Discover more from Asia Sentinel
Foes of Indonesian Mine Deal Threaten Joko Presidency
When it was announced on Oct. 8 that Indonesian authorities had assured US mining giant Freeport McMoRan that its Grasberg copper and gold mine contract would be extended, President Joko Widodo appeared to have gained the upper hand, thwarting forces using economic nationalism as an avenue to eventually put the mine in domestic hands.
But nearly two months on, talks between the government and Freeport have turned into a national soap opera, with damning evidence of a shakedown attempt on Freeport by a leading politician airing on national TV this week. Freeport officials rebuffed the attempt, partly because it would open the US-based enterprise to prosecution under the Foreign Corrupt Practices Act, which forbids suborning bribery.
At stake is not just the multi-billion dollar future of one of the world's biggest copper and gold-mining assets but possibly the future of President Joko Widodo's government and his credentials as a supposed reformer. The affair, with billions at stake, is being called Indonesia’s biggest political scandal ever, likely to be an exaggeration given the theft of billions during the Suharto era.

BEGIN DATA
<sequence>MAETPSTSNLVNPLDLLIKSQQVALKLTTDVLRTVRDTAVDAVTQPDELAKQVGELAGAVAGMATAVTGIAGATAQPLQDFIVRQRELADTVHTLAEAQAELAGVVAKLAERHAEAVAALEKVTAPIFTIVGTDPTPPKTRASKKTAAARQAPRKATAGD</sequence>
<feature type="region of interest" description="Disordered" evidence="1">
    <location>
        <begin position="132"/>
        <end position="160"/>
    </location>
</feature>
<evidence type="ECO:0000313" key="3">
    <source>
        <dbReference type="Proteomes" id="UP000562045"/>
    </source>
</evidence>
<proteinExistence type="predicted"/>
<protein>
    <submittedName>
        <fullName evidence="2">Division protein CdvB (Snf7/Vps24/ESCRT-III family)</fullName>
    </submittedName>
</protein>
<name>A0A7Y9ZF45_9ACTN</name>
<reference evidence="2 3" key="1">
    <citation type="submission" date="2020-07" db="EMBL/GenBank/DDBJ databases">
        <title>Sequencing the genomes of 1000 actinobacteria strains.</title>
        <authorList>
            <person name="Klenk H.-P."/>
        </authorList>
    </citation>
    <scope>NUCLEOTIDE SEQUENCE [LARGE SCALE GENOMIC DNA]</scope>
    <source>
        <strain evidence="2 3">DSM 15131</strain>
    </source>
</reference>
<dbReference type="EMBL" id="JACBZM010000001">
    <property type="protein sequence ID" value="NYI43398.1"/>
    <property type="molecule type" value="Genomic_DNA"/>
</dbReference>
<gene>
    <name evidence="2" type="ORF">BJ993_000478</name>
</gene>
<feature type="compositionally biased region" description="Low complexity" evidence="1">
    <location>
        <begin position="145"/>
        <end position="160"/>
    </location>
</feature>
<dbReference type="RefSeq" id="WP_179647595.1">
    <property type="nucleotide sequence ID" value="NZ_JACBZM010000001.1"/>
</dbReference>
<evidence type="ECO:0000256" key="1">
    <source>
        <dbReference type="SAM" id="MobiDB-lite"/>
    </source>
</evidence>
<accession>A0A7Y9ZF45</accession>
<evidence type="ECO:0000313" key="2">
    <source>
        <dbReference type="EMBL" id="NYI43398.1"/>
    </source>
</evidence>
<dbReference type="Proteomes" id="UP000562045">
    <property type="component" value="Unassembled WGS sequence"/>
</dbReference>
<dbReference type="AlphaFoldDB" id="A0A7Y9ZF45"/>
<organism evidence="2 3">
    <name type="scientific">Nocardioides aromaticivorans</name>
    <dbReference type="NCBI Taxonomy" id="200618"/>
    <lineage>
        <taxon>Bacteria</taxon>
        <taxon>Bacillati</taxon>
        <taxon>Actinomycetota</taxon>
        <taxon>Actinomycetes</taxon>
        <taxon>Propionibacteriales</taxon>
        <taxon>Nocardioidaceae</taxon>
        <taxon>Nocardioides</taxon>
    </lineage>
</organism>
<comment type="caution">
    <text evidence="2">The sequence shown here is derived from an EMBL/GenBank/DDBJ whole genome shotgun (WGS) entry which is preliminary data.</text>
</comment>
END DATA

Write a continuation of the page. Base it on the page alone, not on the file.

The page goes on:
“Freeport is a thorn in many sides because it was a Suharto thing,” a western political analyst said in an interview, a hugely profitable development agreed by the late strongman, who ruled for 32 years before giving up power in 1998. “It seems to be up for grabs and is enormously valuable. Interests under the cover of so-called economic nationalism want to divide up the spoils, or at least grab the 20 percent that will be divested as part of a contract renewal.”
All Wait for Jokowi to Speak
With his own cabinet divided over the sensational Nov. 17 release of the shakedown tape by energy minister Sudirman Said, and a public hearing being held into House Speaker Setya Novanto's apparent attempt to secure shares in the Indonesian unit of the company by invoking the president’s name and that of Vice President Jusuf Kalla, insiders and now the public alike are waiting for the president to say something.
The president’s silence has caused the rumor mills to churn, with one interpretation that Jokowi is on top of the mess and will sort it out. Others believe he won’t sort it out and that he is somehow in it himself. A third is that his Javanese heritage means he will simply let the matter fester without a decision.
Although Jokowi is said to have bypassed regular channels to negotiate the extension of the Freeport contract himself, with only Sudirman in the room with him and Freeport officials, pushing aside the economic nationalists, so far he has stayed out of the purported bribery matter publicly. He has neither openly backed his reformist energy minister nor sided with his coordinating security minister Luhut Panjaitan, a close aide who has been at odds with Sudirman for months. Although Luhut’s name is mentioned on the tape several times, there is no evidence of wrongdoing on his part.
Silence kicks off Multiple Rumors